NEW research into LGBTI people and dementia aims to combat a myth in the aged care sector that LGBTI people with dementia “become straight”.

Researchers into LGBTI people and ageing at La Trobe University pointed to an apparently widely-held belief older people with dementia “lose” their sexual or gender diversity. This idea is allegedly common not only within aged care service provision — it has been discussed in public forums like professional conferences, as recently as in the past year.

The research project led by La Trobe’s Dr Catherine Barrett in conjunction with Alzheimer’s Australia aims to address this damaging misconception by documenting the diverse experiences of LGBTI people with dementia.

She told the Star Observer the view was harmful because it was coming from people in positions of authority in the field.

“It’s kind of a homophobic view in a way, that being LGBTI is some kind of a performance, and that we lose capacity for the performance if we get dementia,” Barrett said.

She said it was as though some thought LGBTI people with dementia had “regressed” to a point before they “chose” not to be heterosexual.

An earlier study called My People, conducted by older lesbian and gay groups Matrix Guild and Vintage Men, cited an aged care service provider asking for assistance in understanding how to meet the needs of a new resident “who used to be gay”.

Barrett said the impacts of these views on LGBTI people could be severe, as it meant aged-care service providers believed they did not have to engage with sexual and gender diversity around people with dementia.

She told the story of one man whose partner with dementia was living in an aged care facility for people with mental illness.

“His partner who was in the facility needed a lot of comfort and a lot of reassurance, because he couldn’t quite understand why he was in the facility, and so hugging and touching and kissing and holding hands was incredibly important to him,” Barrett explained.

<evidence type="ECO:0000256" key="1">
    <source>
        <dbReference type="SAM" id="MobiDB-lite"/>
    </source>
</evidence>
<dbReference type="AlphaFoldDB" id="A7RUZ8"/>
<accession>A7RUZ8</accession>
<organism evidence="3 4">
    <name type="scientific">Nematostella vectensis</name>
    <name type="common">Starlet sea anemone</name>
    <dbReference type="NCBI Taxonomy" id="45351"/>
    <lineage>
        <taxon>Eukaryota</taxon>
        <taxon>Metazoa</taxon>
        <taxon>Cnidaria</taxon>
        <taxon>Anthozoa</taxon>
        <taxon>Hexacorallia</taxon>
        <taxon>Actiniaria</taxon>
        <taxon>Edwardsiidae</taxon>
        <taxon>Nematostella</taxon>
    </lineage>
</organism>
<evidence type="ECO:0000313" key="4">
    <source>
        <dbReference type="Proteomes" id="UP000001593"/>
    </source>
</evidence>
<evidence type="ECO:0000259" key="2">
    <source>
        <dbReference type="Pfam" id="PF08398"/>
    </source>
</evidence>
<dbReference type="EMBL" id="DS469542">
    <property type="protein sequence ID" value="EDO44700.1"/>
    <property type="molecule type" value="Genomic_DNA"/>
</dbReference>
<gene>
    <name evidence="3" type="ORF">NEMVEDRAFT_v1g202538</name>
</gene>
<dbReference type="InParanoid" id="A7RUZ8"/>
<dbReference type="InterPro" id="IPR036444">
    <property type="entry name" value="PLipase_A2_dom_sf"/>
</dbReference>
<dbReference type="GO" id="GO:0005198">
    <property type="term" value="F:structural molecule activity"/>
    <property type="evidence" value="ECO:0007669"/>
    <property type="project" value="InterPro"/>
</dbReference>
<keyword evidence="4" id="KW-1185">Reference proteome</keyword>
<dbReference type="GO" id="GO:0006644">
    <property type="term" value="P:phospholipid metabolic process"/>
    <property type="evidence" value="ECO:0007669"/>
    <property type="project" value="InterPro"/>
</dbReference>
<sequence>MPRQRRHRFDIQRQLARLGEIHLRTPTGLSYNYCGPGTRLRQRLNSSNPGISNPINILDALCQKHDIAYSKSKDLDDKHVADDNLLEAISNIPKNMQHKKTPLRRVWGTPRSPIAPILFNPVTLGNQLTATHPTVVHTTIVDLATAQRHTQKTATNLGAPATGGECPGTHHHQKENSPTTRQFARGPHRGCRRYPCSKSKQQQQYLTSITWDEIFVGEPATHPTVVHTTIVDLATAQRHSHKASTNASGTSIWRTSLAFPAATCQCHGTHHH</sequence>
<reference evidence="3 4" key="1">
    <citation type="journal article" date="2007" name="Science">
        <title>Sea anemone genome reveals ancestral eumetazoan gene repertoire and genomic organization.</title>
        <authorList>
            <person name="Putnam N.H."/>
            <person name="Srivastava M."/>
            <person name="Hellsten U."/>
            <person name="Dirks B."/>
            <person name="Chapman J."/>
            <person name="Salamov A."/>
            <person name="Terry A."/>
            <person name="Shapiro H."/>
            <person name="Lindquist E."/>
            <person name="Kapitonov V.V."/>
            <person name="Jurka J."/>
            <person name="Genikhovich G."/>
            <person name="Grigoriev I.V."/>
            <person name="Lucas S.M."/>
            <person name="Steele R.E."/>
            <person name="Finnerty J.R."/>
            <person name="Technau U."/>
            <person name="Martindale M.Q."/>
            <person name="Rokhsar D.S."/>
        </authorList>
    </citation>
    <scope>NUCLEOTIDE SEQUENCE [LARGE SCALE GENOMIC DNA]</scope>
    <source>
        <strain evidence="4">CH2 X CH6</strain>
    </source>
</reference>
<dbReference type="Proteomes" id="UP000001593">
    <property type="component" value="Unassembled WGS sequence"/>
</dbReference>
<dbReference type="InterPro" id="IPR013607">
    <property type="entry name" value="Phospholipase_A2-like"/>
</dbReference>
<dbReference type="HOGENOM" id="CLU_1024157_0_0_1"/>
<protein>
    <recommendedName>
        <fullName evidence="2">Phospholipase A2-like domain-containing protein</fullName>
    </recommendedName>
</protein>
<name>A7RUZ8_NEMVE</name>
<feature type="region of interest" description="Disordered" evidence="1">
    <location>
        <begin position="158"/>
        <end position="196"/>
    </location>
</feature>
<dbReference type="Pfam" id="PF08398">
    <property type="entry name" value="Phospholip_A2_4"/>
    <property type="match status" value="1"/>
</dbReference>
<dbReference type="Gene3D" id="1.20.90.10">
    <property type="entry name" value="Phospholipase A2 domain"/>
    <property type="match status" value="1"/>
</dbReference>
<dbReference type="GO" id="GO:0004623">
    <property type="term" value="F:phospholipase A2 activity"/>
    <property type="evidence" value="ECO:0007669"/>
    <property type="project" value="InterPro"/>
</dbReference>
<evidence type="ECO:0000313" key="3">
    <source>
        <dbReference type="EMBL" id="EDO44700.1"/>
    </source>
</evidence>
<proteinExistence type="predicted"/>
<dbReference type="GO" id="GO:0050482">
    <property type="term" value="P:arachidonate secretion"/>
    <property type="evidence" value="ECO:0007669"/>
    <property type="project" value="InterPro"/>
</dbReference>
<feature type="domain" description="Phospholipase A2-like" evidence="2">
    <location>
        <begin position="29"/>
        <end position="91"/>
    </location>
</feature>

“Their relationship was visible because of that partner needing contact, and he had a couple of episodes of discrimination from other residents.”

Barrett said in one interview already conducted by the researchers for the study she asked a gay man with mild dementia what he thought of the idea of “losing” sexuality and gender diversity.

“I said, ‘so do you think as a person with dementia you are still gay?’ And he laughed and laughed and laughed, and then he said, ‘naturally’,” she said.

Barrett said stories from the interviews will be collected for a publication, to shed light on the personal and unique experiences. Researchers will also develop education resources around the issue of LGBTI people with dementia.

The project is looking to hear from LGBTI Australians living with dementia, as well as their partners, families and carers. Contact Dr Catherine Barrett at [email protected] to find out how you can participate confidentially.


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